Let's clean up the trash

During the week before Christmas, while my wife and I were parked in Magnolia's only pay lot, we couldn't help but notice the messy appearance of the area.

Upon closer inspection we noted an abandoned living room sofa surrounded by black garbage bags oozing their filthy contents upon the ground. Some kind of large, unattached orange pole was protruding from the bushes as well-perhaps a remnant of a portable basketball system.

The large industrial containers, besides looking bad, emanated a cloud of foul orders.

And on the opposite side of the lot, where two giant, white donation containers reside, there were bags of who-knew-what casually strewn about. Either the bins were completely full, or these items were simply slung out of passing cars by lazy, inconsiderate drivers.

If it was the latter, I am really ticked. I thought the Magnolia personality forbade such poor manners.

The parking lot of which I speak has become a de facto RV site. Several motor homes appear to be parked permanently in spaces designed for smaller vehicles-like a car!

Plus, a mobile espresso van parks right in the middle of the lot, doing what appears a decent business. Magnolians must be caffeine addicts par excellence; in addition to the drive thru, the Village hosts by my count at least four establishments serving espresso.

I predicted a traffic issue when the new, 28-condominium complex was being built. Now that it's been up and running, I'd have to say my prediction came true-in spades. Negotiating the exit from Washington Mutual's lot onto Smith Street is a most hazardous adventure. And a drive on the short section of 33rd Avenue West between Smith and McGraw streets is not only heart-pumping; as a test of visual acuity it rivals any opthamologist's exam.

Try driving through the alley on West Wheeler Street, connecting 32nd and 33rd streets: every time I attempted that route last month it was blocked by a huge delivery truck. Or it was clogged with cars double parked, ostensibly so their occupants could "just run in for a second to UPS."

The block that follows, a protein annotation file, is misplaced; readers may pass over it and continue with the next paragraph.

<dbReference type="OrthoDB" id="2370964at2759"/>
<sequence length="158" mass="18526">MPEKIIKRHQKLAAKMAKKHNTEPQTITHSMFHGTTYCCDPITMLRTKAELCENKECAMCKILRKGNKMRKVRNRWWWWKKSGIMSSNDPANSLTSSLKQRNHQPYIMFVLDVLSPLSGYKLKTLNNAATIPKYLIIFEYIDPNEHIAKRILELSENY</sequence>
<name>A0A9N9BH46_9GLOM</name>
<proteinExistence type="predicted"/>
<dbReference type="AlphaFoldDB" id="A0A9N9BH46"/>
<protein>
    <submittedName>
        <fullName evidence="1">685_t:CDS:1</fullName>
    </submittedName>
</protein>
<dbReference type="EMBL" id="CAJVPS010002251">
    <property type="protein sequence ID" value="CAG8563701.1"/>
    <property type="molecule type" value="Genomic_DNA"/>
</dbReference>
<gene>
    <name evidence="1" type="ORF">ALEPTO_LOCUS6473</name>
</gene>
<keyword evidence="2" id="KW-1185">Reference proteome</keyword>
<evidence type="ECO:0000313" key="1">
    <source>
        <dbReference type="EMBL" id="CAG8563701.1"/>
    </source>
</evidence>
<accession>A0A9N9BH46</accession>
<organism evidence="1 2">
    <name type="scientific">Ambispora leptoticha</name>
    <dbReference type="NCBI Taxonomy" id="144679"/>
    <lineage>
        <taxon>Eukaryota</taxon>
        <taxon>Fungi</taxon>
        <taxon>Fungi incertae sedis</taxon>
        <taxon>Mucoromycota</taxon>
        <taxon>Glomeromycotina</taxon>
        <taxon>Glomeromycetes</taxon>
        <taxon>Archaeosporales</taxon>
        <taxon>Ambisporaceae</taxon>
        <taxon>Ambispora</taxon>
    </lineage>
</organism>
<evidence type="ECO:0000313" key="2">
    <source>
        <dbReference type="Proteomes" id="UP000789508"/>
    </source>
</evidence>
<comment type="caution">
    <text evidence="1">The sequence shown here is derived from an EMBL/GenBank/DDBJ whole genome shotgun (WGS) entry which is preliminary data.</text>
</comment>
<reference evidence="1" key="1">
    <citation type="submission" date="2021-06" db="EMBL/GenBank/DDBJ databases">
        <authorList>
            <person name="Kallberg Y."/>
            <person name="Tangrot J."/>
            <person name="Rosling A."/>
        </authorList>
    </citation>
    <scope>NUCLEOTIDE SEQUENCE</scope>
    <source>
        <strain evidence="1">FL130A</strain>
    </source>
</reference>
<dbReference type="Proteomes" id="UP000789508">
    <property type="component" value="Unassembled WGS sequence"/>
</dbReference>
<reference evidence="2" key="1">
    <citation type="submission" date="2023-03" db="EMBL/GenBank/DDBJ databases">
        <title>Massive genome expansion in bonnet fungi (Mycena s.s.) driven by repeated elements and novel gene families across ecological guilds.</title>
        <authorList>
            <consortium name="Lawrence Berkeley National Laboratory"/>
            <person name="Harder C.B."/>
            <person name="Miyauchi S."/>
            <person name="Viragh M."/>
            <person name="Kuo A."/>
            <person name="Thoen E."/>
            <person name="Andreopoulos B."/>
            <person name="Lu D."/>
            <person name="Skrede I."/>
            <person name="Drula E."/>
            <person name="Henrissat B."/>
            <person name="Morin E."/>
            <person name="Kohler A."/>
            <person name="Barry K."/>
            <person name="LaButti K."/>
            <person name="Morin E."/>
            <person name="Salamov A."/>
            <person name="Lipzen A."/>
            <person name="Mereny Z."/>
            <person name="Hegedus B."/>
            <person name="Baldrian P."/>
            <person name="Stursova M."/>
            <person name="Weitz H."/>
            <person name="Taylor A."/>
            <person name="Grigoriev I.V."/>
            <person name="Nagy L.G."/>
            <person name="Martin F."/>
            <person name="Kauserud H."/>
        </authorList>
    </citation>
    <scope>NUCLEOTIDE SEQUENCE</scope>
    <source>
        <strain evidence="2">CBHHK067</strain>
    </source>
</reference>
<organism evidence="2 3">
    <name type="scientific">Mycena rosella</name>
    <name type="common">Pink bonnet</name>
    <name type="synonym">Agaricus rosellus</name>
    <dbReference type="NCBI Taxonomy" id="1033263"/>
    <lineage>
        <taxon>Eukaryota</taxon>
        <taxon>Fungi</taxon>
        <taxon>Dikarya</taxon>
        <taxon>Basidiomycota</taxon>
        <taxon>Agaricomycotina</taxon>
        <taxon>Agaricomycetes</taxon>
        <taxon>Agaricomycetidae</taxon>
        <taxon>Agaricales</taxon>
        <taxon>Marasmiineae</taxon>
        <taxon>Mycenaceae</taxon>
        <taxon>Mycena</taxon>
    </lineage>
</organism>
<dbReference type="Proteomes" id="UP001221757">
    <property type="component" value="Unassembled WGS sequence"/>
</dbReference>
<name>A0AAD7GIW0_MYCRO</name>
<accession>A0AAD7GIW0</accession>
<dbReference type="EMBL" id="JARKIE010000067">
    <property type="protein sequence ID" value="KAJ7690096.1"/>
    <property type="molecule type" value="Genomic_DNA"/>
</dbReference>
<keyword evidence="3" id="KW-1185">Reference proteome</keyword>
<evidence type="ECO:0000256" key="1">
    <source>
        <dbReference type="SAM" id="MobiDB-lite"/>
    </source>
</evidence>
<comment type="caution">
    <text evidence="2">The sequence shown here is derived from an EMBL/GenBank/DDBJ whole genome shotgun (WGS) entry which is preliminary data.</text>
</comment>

I moved into our home on 35th Avenue West in the spring of 1978. Magnolia Village was then a sleepy, comfortable place with no traffic problems. For my first two decades living there, I always felt safe driving around the area.

All that has changed in the past couple of years. For example, my 1993 LeSabre was broken into while parked in the visitor's lot adjacent to Magnolia Park. Speeding cars have recklessly passed me while I was driving at the speed limit on the Clise Street section near the park.

And mailing a letter using the drive-by option is so upsetting for my wife these days that she insists I park in the pay lot while she gets out of the car and walks to the post office receptacle.

"It seems silly, I know," Rita says, "but I feel better, safer and surer that no one will crash into our car." I dare say that others feel as we do.

The space allotted in that area for a vehicle to pass by, mail a letter and safely exit is no longer sufficient. I have one suggestion for the drivers who peeled down that alley the week prior to Christmas: tranquilizers. Only now do I truly realize how many people drive enormous SUVs.

I have state-sanctioned handicapped license plates on my automobile. However, there are no handicapped parking spaces on any of the streets in Magnolia Village. Some exist for a few businesses such as Bartells, Albertsons, Bank of America and Key Bank. But try and park a van with a power lift to exit a wheelchair!

I wonder if the Magnolia Chamber of Commerce would place this issue on its agenda for future discussions? It makes sense that they'd be interested in any project that would bring additional shoppers to the Village-shoppers who otherwise might be rebuked due to lack of handicapped parking.[[In-content Ad]]